Every year potential young students who would have otherwise have a decent tertiary qualification continues to miss out on the National Grade 12 selections into tertiary institutions with the Tertiary Education Student Assistance Scheme (TESAS) under the Department of Higher Education, Research, Science and Technology (DHERST). Two main reasons given by DHERST and Higher Education Institutions (HEIs). First, DHERST cannot accommodate every potential student under the TESAS program. Second, Higher Educational Institutions (HEI’s have limited space in terms of how much First Year students they can accommodate in each of their programs. This is due to various factors such as student living space, teaching room space, lecturer to student ratio which determined the teaching load for number of academic staff they have and etc.
The lingering question is, how long will this trend continue? The system is throwing out potential young citizens by denying them a tertiary education qualification to start their career and become productive citizens in this country. What is the national economic cost of this situation under the TESAS scheme? During the PNG LNG project construction phase the skilled labor shortage was experienced. Technical skilled workers were imported from India, Philippines, Vietnam and various other countries through various recruitment corporations to deliver the project. The scenario is set to repeat in the second PNG Papua LNG Project that is under way.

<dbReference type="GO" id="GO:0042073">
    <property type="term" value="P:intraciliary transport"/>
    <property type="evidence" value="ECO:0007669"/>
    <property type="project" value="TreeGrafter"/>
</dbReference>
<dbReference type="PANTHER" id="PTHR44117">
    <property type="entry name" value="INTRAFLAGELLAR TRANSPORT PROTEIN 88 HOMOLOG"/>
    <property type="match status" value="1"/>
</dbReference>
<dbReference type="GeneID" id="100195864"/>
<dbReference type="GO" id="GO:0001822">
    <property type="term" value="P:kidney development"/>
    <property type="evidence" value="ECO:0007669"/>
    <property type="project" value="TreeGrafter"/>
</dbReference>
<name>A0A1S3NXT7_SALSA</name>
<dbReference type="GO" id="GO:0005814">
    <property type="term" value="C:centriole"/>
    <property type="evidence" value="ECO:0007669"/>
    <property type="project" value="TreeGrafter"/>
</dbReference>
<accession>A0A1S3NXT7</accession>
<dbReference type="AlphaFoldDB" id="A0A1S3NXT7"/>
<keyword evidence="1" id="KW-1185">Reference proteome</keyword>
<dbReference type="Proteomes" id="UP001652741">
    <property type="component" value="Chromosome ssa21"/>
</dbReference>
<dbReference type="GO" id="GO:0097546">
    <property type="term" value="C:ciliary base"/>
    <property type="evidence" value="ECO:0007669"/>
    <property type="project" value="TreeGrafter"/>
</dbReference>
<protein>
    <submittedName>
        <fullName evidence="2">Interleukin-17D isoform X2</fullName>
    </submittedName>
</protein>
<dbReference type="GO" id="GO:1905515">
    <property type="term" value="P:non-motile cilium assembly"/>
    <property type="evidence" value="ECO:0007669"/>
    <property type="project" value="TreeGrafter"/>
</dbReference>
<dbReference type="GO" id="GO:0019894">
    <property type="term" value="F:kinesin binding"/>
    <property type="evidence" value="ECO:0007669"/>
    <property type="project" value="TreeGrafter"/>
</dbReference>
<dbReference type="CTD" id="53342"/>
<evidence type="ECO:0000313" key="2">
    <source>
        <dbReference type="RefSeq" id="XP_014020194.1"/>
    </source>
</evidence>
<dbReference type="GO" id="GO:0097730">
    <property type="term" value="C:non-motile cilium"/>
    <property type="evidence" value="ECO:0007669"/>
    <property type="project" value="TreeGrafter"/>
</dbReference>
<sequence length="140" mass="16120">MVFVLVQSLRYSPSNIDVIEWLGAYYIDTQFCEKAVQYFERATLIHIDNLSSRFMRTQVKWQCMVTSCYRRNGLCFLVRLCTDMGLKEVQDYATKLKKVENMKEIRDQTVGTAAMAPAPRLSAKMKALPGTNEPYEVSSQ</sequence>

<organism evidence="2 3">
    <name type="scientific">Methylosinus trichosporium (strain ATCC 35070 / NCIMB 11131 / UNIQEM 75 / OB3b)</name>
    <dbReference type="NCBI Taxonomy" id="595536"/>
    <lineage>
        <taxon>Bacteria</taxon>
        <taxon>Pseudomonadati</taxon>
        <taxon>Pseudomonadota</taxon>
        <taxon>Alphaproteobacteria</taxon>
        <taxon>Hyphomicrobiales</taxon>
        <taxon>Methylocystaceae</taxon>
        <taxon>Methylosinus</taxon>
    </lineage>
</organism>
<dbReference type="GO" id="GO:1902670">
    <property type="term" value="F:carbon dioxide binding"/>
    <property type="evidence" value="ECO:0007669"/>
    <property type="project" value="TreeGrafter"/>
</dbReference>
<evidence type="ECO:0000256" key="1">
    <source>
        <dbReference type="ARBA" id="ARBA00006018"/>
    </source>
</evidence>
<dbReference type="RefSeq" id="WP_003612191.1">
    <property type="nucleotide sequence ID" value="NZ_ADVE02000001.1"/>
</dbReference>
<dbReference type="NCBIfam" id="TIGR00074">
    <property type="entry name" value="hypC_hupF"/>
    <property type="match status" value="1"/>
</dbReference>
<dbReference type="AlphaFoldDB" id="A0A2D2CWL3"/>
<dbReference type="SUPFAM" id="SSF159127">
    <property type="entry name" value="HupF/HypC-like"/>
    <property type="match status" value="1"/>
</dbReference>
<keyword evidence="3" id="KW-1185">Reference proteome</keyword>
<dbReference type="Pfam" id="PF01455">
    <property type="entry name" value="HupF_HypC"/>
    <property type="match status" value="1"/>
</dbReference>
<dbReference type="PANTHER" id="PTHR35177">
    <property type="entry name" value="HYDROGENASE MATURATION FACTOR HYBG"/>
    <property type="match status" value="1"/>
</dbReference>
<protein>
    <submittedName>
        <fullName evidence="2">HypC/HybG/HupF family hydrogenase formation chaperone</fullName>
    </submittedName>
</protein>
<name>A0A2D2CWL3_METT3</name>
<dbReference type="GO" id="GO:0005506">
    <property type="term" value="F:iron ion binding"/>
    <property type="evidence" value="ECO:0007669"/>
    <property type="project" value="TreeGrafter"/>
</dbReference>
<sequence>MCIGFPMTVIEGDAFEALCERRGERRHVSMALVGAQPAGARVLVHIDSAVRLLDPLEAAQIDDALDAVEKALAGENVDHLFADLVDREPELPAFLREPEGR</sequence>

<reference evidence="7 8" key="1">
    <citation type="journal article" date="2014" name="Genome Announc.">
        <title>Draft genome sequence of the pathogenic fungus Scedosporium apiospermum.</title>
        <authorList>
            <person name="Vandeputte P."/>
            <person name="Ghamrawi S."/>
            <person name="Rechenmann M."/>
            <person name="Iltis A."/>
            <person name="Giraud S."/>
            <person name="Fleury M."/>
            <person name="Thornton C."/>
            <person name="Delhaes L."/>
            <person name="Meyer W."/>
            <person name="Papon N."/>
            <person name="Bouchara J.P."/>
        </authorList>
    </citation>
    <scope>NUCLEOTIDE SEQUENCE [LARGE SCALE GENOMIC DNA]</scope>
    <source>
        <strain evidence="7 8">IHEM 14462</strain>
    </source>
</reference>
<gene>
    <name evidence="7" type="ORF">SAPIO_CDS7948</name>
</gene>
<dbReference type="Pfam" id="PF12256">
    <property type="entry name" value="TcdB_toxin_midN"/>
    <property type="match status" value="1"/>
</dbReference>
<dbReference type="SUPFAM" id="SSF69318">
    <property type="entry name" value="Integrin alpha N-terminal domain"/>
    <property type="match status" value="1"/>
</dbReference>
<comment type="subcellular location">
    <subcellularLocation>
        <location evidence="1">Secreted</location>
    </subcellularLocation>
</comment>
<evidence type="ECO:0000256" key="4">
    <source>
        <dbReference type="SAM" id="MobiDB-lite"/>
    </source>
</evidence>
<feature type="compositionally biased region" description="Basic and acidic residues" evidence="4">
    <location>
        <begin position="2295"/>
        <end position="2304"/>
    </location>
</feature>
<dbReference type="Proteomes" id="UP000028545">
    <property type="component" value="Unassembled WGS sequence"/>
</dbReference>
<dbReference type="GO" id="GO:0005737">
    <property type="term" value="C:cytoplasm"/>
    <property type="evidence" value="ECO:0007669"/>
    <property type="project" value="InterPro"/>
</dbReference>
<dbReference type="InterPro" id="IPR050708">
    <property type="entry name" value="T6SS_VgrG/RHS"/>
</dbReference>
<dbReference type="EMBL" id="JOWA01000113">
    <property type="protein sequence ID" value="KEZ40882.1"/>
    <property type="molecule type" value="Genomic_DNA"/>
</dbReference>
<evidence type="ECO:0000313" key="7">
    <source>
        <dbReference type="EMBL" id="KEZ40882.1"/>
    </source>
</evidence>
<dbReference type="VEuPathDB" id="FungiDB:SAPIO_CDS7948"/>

Yet, government officials and MPs continue to drum out to the public that they are concerned about the lack of human resource development in this country and they are trying their best to address the situation. In order to get general clear picture of the whole situation, one has to have the general understanding of key three key players in the tertiary education sector. These are the DHERST, the government which includes (National/Provincial/District Development Authority (DDAs) and the Higher Education Institutions (HEIs). Their roles in general are as follows. These are general ones for each of these players for this discussion than the specifics.
Role of DHERST
- With the recent passing of Higher Education Reform bills, DHERST is the central government department responsible for providing policy direction and advice to government on tertiary education sector in Papua New Guinea. This also includes overseeing all the public higher educational institutions and the private training institutions.
- Manage the TESAS program which includes the selection and awarding of TESAS scholarship grants to Grade 12 students. Selection is now automated using the National Online Selection (NOS) system. The TESAS scholarship program includes all continuing students as well.